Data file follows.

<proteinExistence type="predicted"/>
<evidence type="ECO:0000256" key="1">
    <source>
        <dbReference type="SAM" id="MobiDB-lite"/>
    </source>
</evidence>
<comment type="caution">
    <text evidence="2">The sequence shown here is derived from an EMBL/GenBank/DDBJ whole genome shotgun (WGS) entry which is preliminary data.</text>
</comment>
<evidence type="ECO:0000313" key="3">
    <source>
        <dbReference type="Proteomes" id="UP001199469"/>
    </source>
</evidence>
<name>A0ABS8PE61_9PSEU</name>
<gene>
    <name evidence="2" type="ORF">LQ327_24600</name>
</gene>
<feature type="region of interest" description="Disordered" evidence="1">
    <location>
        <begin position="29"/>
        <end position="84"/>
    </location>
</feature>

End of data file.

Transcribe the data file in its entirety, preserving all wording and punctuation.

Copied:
<proteinExistence type="predicted"/>
<evidence type="ECO:0000256" key="1">
    <source>
        <dbReference type="SAM" id="MobiDB-lite"/>
    </source>
</evidence>
<comment type="caution">
    <text evidence="2">The sequence shown here is derived from an EMBL/GenBank/DDBJ whole genome shotgun (WGS) entry which is preliminary data.</text>
</comment>
<evidence type="ECO:0000313" key="3">
    <source>
        <dbReference type="Proteomes" id="UP001199469"/>
    </source>
</evidence>
<name>A0ABS8PE61_9PSEU</name>
<gene>
    <name evidence="2" type="ORF">LQ327_24600</name>
</gene>
<feature type="region of interest" description="Disordered" evidence="1">
    <location>
        <begin position="29"/>
        <end position="84"/>
    </location>
</feature>